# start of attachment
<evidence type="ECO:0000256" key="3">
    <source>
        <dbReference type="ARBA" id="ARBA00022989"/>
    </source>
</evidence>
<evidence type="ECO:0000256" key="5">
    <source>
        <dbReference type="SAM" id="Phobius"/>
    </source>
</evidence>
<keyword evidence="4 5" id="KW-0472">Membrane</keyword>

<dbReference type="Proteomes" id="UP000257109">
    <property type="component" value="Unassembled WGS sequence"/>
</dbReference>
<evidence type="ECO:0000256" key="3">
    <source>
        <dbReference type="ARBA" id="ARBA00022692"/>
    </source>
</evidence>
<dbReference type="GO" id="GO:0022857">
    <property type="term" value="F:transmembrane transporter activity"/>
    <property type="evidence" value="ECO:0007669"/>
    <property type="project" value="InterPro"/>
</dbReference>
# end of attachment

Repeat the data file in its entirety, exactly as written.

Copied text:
<evidence type="ECO:0000256" key="3">
    <source>
        <dbReference type="ARBA" id="ARBA00022989"/>
    </source>
</evidence>
<evidence type="ECO:0000256" key="5">
    <source>
        <dbReference type="SAM" id="Phobius"/>
    </source>
</evidence>
<keyword evidence="4 5" id="KW-0472">Membrane</keyword>

<dbReference type="Proteomes" id="UP000257109">
    <property type="component" value="Unassembled WGS sequence"/>
</dbReference>
<evidence type="ECO:0000256" key="3">
    <source>
        <dbReference type="ARBA" id="ARBA00022692"/>
    </source>
</evidence>
<dbReference type="GO" id="GO:0022857">
    <property type="term" value="F:transmembrane transporter activity"/>
    <property type="evidence" value="ECO:0007669"/>
    <property type="project" value="InterPro"/>
</dbReference>